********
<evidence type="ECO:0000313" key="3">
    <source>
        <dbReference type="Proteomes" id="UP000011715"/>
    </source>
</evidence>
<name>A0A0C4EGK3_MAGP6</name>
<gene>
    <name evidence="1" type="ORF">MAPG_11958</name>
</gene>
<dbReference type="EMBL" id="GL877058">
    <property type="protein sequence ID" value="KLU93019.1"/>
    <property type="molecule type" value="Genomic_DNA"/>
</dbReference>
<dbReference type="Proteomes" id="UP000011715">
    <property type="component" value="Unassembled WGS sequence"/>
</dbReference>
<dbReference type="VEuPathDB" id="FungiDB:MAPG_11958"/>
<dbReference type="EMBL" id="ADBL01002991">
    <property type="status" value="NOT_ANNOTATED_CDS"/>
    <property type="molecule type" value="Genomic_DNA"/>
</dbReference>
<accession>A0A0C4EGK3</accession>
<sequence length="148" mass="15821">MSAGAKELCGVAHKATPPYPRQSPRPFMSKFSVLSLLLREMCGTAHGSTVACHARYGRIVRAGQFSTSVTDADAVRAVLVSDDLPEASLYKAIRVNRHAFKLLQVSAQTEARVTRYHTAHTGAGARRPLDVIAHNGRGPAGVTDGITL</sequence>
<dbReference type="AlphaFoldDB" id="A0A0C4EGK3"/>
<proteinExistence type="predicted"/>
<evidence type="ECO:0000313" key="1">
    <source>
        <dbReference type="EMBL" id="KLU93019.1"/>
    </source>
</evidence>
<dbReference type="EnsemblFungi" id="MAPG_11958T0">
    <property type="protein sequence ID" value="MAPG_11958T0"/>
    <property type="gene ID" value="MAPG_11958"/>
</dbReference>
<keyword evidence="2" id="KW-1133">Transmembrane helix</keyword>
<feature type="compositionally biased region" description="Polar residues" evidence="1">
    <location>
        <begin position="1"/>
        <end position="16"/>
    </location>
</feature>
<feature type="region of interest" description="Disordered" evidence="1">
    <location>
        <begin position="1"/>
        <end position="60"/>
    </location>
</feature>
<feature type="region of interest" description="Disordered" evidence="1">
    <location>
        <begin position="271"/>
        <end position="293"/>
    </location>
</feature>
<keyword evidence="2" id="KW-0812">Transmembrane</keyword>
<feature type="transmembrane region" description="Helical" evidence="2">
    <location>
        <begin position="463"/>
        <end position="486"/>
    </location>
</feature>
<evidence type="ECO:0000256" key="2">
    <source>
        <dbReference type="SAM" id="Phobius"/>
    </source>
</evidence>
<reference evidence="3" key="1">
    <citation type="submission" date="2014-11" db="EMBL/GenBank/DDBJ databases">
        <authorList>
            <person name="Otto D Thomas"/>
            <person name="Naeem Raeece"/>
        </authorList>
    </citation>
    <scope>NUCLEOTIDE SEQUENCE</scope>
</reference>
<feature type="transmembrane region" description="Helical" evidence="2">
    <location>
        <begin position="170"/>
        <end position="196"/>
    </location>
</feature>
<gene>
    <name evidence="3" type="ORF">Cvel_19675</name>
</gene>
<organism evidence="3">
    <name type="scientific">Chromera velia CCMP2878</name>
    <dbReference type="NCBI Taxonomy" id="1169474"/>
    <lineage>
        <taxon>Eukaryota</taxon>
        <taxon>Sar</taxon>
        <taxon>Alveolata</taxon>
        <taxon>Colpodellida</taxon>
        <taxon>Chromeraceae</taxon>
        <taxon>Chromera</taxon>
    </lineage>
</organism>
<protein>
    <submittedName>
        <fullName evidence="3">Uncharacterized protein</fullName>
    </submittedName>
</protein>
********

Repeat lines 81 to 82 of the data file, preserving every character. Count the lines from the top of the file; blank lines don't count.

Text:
<gene>
    <name evidence="3" type="ORF">Cvel_19675</name>